5000?  Have you asked Harvard about its applicant pools?  Try 20,000.

And big universities have a) big admissions offices with dozens of
full-time employees, and b) a network of alumni interviewers in other
cities across the nation.

Two people for admissions seems not so bad - you have to interview
applicants, evaluate their academics, deal with parents, for the little
ones the interview is psychometry, etc.  It's fairly involved stuff.

> assistants to the director of admissions, a director of operations
> (what's this the CIA??), a few administrative assistants and custodial

That would be the equivalent of Ramaz' Administrator.  You need someone
to run the physical plant, non-teaching staff and the financial stuff.
That's the Administrator.

> staff, an activities coordinator (what's this? A "tummeler" at a
> Catskills resort?) and of course 2 administrative assistants to the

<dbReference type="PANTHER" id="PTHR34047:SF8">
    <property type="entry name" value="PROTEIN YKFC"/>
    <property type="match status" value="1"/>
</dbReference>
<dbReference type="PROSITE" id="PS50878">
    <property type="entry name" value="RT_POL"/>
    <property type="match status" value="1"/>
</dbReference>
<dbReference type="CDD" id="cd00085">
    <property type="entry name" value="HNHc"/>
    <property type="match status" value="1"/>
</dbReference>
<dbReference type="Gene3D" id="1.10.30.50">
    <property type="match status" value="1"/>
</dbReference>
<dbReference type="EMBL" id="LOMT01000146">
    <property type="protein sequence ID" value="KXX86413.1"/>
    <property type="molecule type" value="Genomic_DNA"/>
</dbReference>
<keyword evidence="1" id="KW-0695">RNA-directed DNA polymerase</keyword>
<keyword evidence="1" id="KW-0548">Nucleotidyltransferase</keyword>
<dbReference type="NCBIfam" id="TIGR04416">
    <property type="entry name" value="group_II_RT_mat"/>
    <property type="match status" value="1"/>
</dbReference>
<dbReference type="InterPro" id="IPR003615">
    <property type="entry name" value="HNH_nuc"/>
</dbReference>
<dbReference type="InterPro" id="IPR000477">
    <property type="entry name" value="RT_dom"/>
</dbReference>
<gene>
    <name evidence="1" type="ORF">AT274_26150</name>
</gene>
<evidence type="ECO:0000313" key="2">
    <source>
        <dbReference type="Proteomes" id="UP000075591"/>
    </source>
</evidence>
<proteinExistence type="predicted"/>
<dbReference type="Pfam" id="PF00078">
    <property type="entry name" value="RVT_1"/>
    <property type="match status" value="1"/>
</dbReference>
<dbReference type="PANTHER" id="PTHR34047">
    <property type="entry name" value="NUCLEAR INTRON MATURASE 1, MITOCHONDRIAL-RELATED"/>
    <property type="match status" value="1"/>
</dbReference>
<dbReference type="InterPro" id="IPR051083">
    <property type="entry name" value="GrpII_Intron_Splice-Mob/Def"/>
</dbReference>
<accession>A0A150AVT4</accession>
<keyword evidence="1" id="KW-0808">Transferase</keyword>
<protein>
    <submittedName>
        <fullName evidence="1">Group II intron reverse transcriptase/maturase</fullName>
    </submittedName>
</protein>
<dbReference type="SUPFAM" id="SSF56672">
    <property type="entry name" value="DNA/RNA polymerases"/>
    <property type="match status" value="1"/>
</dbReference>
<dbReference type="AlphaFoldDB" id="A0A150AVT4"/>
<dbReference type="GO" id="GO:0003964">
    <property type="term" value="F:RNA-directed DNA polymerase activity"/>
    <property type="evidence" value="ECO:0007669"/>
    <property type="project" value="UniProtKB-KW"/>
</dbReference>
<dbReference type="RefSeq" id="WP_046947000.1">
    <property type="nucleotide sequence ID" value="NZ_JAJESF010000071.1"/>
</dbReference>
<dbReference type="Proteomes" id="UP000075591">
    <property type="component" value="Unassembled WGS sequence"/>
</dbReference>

> activities coordinator, a director of technology, director of
> community relations, 2 administrative assistants to the director of
> community relations, an executive director, 6 principals and assistant
> principals

an executive director IN ADDITION TO director of operations?

> (elementary, middle and high schools), 4 administrative assistants to
> the principals, a school headmaster, a director of marketing, 2
> college

All these admin assts and secretaries do seem about twice as much as

> counselors (for 35 students??), director of a "learning center", a
> "specialist" at the "learning center", a psychologist, a guidance